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Thread: Should I try to save this friendship?

  1. #11
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    and I took her to and from the airport and had her over at my house, driving her around, organising things for us to do together, etc. for a whole month. I even cancelled going on a trip with my family to a place I had been waiting to go to for a long time so I could be with her the entire month.

    you should practice better boundaries -- there was no reason to spend an entire month with your friend and completely clear your schedule to be available every moment, nor can you expect a friend to reciprocate and expect to hold everything because you might come. the fact that you were so devastated by her leaving - crying for 2 years - instead of cheering her on -- makes me think there is an unhealthy attachment there and that you relied too much on her friendship and didn't develop many others.

    That being said, I think she took a different path than you and you have grown apart. I would not wait for an apology == i would chalk it up to that and don't initiate contact with her again. If you do that, there is a good chance she won't contact you either. She could be very influenced by this dude and one day years later wake up and want to reach out and apologize but don't expect it soon. There was a friend i lost because of an ex- i lost myself a little and i wish now - 15 years later, i could apologize.

    BTW, I *DO* think its rude to exclude half the audience from a conversation by speaking in another language. It does not excuse his behavior. I am just saying. If you had exchanged numbers, etc, to meet up or chat later, then that's another story. If you came into their home and they were speaking a language you didn't understand -- unless it was to the 90 year old grandma who didn't speak your language- - that would have been rude, too, and not fair to you, either.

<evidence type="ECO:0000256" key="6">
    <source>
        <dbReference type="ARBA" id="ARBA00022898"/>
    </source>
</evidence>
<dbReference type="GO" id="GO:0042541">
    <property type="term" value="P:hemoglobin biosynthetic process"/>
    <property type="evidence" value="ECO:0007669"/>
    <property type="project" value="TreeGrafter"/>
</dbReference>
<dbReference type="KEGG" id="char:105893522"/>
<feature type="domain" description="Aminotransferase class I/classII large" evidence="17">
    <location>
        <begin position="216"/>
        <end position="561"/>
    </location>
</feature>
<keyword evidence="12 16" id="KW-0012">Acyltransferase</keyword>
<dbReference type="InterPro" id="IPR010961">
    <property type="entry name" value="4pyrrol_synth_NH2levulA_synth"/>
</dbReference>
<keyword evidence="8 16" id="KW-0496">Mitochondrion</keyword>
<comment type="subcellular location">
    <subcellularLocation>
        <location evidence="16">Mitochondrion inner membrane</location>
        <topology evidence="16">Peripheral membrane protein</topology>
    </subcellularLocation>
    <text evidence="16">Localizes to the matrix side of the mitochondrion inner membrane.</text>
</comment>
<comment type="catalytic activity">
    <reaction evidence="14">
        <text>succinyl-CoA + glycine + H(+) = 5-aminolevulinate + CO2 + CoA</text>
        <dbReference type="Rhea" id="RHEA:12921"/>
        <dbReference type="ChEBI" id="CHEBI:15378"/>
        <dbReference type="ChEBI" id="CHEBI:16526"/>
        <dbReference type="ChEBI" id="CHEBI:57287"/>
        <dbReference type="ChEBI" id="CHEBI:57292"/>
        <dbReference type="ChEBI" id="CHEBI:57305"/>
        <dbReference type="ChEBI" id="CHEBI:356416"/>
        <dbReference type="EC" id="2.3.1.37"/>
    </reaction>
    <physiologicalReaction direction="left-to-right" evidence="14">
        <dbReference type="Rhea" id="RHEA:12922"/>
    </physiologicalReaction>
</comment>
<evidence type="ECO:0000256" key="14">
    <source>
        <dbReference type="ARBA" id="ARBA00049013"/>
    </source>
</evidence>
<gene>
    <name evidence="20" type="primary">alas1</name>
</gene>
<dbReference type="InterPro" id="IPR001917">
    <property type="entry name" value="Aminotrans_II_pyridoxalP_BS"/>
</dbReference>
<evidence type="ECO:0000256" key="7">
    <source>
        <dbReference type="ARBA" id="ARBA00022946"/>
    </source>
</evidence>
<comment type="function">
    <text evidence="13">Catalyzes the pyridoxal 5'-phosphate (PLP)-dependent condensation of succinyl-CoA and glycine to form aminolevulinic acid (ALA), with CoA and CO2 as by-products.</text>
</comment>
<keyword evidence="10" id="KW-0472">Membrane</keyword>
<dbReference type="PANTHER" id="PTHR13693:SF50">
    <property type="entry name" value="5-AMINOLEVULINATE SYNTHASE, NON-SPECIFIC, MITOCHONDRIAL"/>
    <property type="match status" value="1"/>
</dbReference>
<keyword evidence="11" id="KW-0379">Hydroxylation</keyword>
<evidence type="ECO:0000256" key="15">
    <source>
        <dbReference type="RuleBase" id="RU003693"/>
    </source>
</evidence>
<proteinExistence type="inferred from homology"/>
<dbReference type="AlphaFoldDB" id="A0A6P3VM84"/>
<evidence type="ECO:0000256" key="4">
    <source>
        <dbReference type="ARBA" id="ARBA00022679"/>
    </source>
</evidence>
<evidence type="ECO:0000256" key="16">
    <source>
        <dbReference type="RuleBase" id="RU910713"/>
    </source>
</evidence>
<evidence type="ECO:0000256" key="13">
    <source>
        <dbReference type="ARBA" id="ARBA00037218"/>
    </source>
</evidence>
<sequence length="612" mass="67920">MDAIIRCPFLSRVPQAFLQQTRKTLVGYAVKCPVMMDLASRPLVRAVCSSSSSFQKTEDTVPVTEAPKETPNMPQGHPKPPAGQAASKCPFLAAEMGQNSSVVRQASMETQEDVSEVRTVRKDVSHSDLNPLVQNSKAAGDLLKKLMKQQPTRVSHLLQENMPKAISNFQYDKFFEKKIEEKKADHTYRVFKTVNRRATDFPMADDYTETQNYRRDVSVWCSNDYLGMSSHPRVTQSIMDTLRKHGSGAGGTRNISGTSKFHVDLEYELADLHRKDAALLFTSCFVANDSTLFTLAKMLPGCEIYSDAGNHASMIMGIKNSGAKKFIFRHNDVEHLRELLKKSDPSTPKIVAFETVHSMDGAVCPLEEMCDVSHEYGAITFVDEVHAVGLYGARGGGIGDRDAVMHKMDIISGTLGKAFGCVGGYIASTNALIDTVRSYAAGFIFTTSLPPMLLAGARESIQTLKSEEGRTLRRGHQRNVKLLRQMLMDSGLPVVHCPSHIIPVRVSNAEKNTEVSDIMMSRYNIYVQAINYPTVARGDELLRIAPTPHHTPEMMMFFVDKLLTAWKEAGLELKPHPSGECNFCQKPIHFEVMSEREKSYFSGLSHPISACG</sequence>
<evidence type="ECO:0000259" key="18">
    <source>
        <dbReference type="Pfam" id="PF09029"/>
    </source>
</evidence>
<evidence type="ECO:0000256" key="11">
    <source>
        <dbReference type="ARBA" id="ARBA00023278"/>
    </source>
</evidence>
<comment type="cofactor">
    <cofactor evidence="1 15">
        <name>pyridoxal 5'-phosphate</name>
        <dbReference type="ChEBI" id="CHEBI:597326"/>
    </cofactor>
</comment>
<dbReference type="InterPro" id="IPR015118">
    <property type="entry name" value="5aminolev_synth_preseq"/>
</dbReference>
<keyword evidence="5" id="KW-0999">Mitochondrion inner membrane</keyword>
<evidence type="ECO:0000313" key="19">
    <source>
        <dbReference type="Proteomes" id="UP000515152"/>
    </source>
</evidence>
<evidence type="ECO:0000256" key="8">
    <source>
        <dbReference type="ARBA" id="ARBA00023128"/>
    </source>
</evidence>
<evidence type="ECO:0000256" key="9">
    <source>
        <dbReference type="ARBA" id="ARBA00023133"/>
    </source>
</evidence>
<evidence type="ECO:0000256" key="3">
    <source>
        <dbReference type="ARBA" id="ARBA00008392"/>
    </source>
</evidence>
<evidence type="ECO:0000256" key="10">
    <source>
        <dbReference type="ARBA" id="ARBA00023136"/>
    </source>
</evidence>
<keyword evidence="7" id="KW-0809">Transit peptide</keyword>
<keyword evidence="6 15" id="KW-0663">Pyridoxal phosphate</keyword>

2. #12
    Silver Member Jellybean9's Avatar
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    Unfortunately people change.

    My best friend in school changed. She got into hooking up and drinking then to drugs.

    It was hard to maintain a friendship as that was not my sort of lifestyle. I kept the door open for her if she ever wanted to be friends again.

    It just didn't work out. I haven't seen her in 10 years. I tried to reconnect 2 years ago but it didn't work out.

    People just change.

    Your friend as really changed. You should not have had to put up with the way she treated you.

    She was incredibly selfish and her boyfriend is a complete jerk.

    I know it is hard to cut friendships. They can hurt more than an actual break-up.

  3. #13
    Platinum Member catfeeder's Avatar
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    Originally Posted by pachzevel
    She really used to be the centre of my universe, and if I had known a few years ago that I would consider cutting off our friendship I would have absolutely lost it. But I don't know how to move past this.
    It's common for people go through periods in their lives where they turn into losers and jerks. We aren't limited to only two extreme choices of either pretending we don't notice OR burning all bridges. We can opt instead to put the friendship on hold and trust that if friend ever grows to reflect and recognize her mistreatment, she'll be capable of reaching out to say so someday.

    Meanwhile, don't hold your breath. The main message I'd take from this is that I can't relive my own past, but I owe it to myself today to broaden my circles of friends. As kids we could homogenize with one person to be our 'everything' instead of learning how to respect the limits of other people and form different kinds and degrees of friendships to meet different needs. Forming a dependency isn't healthy, but rather, adopting resilience as a life skill and cultivating many acquaintances that will vary in the degree and form of friendship they may become is a worthy goal.

    I'd be straight with friend. "I adore you, and our history together means the world to me. I can picture the two of us as elderly friends together in the future. That's why I need to back-burner our contact while we both still think highly of one another. You get to focus on this BF all you want, but I won't spend time him again. If you're ever in town and want to meet for lunch, just the two of us, you can let me know. Otherwise, this isn't a good time in our lives to spend together, and I wish for you nothing but the best."

    Boom. Done. Friend can figure out her own life, and if she's ever capable of earning her way back into yours, she can do that. Otherwise, she's not worth your focus at this time.

    Head high, and make more friends. You'll avoid wasting time you can never get back by ruminating and making yourself miserable for zero payoff, and you'll thank yourself later.

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